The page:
Tuesday, November 30, 2010
Thing 70. Productivity in Your Pocket: Portable Programs
Does anyone really need portable applications? Laptops and smartphones have made mobile computing as easy as grabbing your device(s) and hitting the road. With cloud computing like Google Docs, Delicious, Zoho, and more, you can access your stuff from any Internet-enabled computer. One reason for portable apps seems obvious--you don't own a laptop or other portable device. Another reason--you must rely on public computers at the public library for access to online services. Flash drives with portable apps let patrons access their information from any computer--they don't need to worry which version of which software is on the computer; they have the one they need in their pocket.
The USB flash drive has virtually eliminated the existence of a floppy drive unit on most computers because the flash drive serves the same functions as the old floppy, except that flash drives are more durable and offer much greater storage capacity. Flash drives are even more portable than laptops when you consider the size difference. Plus, you can use a flash drive in any computer that has a USB drive.
Window PC users are able to download a wide range of portable applications using PortableApps.com. The PortableApps.com platform is available for download onto any portable device including a flash drive, portable hard drive, PDA, or iPod. One download can capture a complete collection of apps. PortableApps.com has three choices that allow you to pick various components for your suite. The application directory provides a number of open source applications including word processing, graphics & pictures, games, music & video, and more that give you productivity and entertainment wherever you are. Mac users can find portable apps at Freesmug.org or MakeTechEasier. Need more choices for portable apps? A Google search on portable applications with either Mac or Windows will turn up hundreds more.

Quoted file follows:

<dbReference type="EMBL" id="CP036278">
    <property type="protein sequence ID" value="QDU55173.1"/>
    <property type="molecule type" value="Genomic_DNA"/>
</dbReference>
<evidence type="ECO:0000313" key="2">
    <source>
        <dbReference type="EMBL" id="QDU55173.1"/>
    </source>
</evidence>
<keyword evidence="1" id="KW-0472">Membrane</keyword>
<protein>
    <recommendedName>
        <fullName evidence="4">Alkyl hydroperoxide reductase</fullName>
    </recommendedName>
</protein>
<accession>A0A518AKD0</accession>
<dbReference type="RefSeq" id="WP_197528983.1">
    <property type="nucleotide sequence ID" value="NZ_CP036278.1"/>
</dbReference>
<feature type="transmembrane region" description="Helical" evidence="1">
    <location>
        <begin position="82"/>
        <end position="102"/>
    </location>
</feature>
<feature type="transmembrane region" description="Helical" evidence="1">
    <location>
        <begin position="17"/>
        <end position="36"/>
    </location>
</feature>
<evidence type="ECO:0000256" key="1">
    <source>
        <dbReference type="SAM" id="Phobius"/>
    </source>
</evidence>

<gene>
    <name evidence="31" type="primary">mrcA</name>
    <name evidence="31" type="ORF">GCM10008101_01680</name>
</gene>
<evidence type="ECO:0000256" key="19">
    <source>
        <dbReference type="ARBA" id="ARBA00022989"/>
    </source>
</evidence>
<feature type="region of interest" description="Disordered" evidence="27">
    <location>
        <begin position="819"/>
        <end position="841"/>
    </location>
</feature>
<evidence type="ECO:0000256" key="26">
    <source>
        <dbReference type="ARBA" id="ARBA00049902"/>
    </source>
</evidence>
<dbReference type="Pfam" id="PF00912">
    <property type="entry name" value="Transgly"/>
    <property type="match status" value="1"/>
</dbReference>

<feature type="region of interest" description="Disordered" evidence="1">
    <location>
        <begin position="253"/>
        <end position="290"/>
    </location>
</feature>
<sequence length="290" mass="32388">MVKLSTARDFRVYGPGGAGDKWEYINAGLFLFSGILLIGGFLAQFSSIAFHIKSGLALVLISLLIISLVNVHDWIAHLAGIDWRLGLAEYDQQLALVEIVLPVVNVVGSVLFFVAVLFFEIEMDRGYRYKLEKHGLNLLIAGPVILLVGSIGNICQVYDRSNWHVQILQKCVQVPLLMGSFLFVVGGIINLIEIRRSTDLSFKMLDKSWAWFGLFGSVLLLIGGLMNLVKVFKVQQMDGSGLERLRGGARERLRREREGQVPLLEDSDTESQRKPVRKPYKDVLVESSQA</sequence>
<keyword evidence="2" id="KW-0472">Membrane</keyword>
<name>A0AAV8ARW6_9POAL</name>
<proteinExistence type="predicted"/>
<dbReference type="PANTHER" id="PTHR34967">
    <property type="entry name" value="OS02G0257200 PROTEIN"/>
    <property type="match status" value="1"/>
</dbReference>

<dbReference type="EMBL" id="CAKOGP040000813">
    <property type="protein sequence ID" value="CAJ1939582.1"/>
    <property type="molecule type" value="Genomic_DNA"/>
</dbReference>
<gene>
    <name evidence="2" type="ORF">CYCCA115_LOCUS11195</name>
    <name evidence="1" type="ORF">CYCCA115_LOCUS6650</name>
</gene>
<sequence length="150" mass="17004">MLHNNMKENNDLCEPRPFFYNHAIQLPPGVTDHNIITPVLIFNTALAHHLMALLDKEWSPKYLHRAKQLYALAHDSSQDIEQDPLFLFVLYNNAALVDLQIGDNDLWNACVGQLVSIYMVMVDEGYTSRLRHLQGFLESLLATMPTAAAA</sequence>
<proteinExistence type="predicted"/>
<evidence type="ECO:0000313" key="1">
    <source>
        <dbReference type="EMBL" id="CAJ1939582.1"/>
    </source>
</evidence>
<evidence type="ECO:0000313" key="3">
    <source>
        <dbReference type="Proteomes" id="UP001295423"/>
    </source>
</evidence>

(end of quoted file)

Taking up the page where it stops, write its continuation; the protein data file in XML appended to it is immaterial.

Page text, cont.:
How does any of this apply to libraries? As Nick Prieve suggested in his 2010 MLA session Distance Tech Tools for Your Average Patron: Ten Ways to Make Technology Viable, Marketable, and Cost-Effective in Reaching Distance Patrons libraries should consider educating patrons about portable applications. It may be possible provide patrons with a pre-loaded flash drive of their very own, either free or at a nominal cost. This would allow patrons the freedom to access their files and applications from any computer station. As flash drives continue to decrease in price and more free applications become available, portable applications are accessible and useful to most patrons
For those of you envisioning horrific scenes of virus-infested work stations or other technology calamities, consider that the risks associated with allowing patrons to use portable apps on their own flash drives are no greater than the risks you already face every day. Patron education about security and these devices is still necessary. PortableApps.com does include a number of security tools, including portable antivirus and spyware programs that can help ease your mind and your patrons'.
Even if you're not ready for full-blown patron usage of PortableApps.com, give it a try on your own and see what you think!
By Lynn Stern, SAMMIE